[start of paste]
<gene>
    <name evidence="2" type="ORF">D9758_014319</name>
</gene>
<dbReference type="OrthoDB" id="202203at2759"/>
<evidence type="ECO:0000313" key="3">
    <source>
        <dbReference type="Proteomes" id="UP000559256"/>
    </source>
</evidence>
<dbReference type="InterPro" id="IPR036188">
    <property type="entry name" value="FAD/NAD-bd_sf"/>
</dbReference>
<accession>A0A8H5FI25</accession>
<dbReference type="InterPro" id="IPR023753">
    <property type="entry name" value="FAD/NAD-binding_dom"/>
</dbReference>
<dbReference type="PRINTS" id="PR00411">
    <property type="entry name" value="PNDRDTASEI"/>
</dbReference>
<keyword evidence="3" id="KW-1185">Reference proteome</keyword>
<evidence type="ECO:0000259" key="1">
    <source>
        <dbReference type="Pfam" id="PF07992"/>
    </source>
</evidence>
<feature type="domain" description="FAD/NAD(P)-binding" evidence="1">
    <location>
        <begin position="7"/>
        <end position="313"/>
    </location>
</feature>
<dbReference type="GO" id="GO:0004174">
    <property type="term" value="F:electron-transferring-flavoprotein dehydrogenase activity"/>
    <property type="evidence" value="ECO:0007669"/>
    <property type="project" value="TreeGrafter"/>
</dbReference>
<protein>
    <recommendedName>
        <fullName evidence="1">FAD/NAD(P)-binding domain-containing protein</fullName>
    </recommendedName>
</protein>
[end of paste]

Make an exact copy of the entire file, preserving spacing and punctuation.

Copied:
<gene>
    <name evidence="2" type="ORF">D9758_014319</name>
</gene>
<dbReference type="OrthoDB" id="202203at2759"/>
<evidence type="ECO:0000313" key="3">
    <source>
        <dbReference type="Proteomes" id="UP000559256"/>
    </source>
</evidence>
<dbReference type="InterPro" id="IPR036188">
    <property type="entry name" value="FAD/NAD-bd_sf"/>
</dbReference>
<accession>A0A8H5FI25</accession>
<dbReference type="InterPro" id="IPR023753">
    <property type="entry name" value="FAD/NAD-binding_dom"/>
</dbReference>
<dbReference type="PRINTS" id="PR00411">
    <property type="entry name" value="PNDRDTASEI"/>
</dbReference>
<keyword evidence="3" id="KW-1185">Reference proteome</keyword>
<evidence type="ECO:0000259" key="1">
    <source>
        <dbReference type="Pfam" id="PF07992"/>
    </source>
</evidence>
<feature type="domain" description="FAD/NAD(P)-binding" evidence="1">
    <location>
        <begin position="7"/>
        <end position="313"/>
    </location>
</feature>
<dbReference type="GO" id="GO:0004174">
    <property type="term" value="F:electron-transferring-flavoprotein dehydrogenase activity"/>
    <property type="evidence" value="ECO:0007669"/>
    <property type="project" value="TreeGrafter"/>
</dbReference>
<protein>
    <recommendedName>
        <fullName evidence="1">FAD/NAD(P)-binding domain-containing protein</fullName>
    </recommendedName>
</protein>